Mike uses evidence from 2008 top-prospect lists to evaluate the merits of targeting minor leaguers in "dump" trades.
Most fantasy web sites and other resources do little if any analysis on playing for next year, or what is known less elegantly as “dumping.” Some analysts refuse to even acknowledge that it is part of the game and advise that it is always best to trade with this year in mind and worry about future consequences next year.
In reality, if you’re in a keeper league, you will probably have to give up and play for next year sooner or later. If other teams are building rosters for 2014 around cheap players such as Bryce Harper, Matt Harvey, and Shelby Miller, and you are sitting back while your team languishes in seventh place with little hope of winning, you are not doing yourself any favors.
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Introducing the latest in the great line of Baseball Prospectus publications...The Call-Up 2012 e-book!
Like our bestselling annual, this mid-season debut provides the latest scoops and analysis to help fans follow their favorite teams and win their fantasy leagues. The e-book highlights the most notable teams and players of the season's first half, offering over 50 new player comments by 10 of your favorite BP authors, a preface by e-book editor Ben Lindbergh, and some of the best of BP's recent online articles, as well as rest-of-season PECOTA projections for all players profiled.
Jason tries his hand at his own top prospect list, with rankings and commentary.
It’s not that I’m against prospect rankings; it’s just that they’re not my bag. I stand in awe of those who excel at the process of these classifications, as it takes a balanced approach, one measured against the overall subjectivity of the operation. You have to look at the tools and projection, but you also have to respect and appreciate game production, with each prognosticator assigning their own weight to each variable. National writers like Kevin Goldstein, Keith Law, and Jim Callis have established their bones in this particular brand of prognostication, and I always look forward to their lists.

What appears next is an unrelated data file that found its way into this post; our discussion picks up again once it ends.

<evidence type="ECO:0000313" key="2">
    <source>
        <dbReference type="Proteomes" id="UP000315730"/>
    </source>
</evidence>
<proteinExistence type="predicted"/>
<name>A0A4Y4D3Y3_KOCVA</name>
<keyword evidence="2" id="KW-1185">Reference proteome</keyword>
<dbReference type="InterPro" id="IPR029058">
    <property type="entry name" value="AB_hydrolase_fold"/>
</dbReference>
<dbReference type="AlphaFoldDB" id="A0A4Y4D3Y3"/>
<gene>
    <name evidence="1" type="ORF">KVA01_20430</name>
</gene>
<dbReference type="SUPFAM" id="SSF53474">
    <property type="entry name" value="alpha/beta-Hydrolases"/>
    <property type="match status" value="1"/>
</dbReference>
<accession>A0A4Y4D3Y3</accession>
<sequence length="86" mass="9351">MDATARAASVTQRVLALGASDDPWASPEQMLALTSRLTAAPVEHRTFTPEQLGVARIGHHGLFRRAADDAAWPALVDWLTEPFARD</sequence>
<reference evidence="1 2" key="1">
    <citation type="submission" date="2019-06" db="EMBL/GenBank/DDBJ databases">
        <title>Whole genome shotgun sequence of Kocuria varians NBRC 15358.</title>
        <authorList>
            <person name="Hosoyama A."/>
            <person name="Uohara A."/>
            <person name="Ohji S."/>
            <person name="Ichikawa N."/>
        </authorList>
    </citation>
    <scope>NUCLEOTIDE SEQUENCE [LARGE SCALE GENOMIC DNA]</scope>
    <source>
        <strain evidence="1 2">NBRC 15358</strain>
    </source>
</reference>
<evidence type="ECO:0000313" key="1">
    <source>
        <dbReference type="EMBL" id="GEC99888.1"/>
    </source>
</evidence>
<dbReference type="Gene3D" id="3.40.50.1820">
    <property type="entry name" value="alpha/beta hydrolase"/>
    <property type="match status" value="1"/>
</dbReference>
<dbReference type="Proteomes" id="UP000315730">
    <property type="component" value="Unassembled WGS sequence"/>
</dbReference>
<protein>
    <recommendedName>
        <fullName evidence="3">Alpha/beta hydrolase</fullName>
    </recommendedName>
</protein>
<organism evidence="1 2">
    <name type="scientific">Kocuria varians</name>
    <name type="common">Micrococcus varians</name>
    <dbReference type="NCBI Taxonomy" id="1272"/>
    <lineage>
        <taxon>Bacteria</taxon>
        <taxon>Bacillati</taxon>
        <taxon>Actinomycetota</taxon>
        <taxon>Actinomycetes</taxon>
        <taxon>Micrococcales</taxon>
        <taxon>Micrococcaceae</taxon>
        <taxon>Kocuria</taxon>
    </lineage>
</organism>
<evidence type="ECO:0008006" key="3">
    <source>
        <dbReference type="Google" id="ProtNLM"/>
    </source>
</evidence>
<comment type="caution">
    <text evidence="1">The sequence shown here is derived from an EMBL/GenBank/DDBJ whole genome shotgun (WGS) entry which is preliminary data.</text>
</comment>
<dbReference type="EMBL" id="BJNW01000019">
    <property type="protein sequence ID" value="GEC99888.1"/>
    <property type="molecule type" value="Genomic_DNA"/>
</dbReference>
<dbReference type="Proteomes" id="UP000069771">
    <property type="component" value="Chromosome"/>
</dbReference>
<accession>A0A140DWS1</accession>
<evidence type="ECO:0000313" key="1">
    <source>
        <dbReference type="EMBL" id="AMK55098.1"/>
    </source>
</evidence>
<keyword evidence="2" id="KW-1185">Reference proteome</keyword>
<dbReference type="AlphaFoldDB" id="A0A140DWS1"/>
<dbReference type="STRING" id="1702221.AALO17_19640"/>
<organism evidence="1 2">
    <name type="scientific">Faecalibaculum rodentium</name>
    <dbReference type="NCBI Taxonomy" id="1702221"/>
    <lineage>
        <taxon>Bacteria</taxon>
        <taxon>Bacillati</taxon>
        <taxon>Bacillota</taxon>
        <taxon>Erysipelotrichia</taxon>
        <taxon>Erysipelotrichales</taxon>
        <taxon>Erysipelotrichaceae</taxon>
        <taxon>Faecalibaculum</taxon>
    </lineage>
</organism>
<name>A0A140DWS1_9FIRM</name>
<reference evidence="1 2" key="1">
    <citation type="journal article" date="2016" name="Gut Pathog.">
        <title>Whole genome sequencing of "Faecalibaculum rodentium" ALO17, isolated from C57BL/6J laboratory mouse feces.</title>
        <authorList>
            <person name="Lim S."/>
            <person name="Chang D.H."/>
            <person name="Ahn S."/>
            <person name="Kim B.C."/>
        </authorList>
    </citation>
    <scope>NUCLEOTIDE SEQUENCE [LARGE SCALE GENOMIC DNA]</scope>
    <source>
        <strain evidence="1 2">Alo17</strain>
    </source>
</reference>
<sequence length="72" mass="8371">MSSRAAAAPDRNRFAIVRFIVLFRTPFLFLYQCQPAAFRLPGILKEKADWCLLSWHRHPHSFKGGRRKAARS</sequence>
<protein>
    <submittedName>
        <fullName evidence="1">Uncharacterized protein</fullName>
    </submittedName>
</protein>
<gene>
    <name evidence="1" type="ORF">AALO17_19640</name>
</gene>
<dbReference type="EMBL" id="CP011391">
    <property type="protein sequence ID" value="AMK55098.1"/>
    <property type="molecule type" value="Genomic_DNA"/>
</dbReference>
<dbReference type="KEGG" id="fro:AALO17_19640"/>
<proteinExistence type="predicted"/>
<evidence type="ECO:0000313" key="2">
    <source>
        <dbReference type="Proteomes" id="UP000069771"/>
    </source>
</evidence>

Last week, a Twitter question coerced me to suggest that Jurickson Profar is the top prospect in the minors, a comment that soon prompted a series of follow-up questions about the prospects who would round out my top five. I never intended to execute a formal ranking, mostly because I like to assign tools and projection more weight than I probably should, and once I fall in love with a prospect, I’m hitched for the long haul. I’m a hypocrite: I try to be as objective as possible when scouting a player, but I struggle to remove the thorns of love when it comes to ranking players against each other. Francisco Lindor was going to be in my top 10 regardless of what he did on the field in 2012. I really like Francisco Lindor, and it’s my article, and that’s my approach. Admittedly, it’s not the best approach. But I’m honest about my intentions, and I did try my best to make this more than just a prospect popularity context. As requested, here are the top 10 players in the minors, with detailed write-ups of the top five.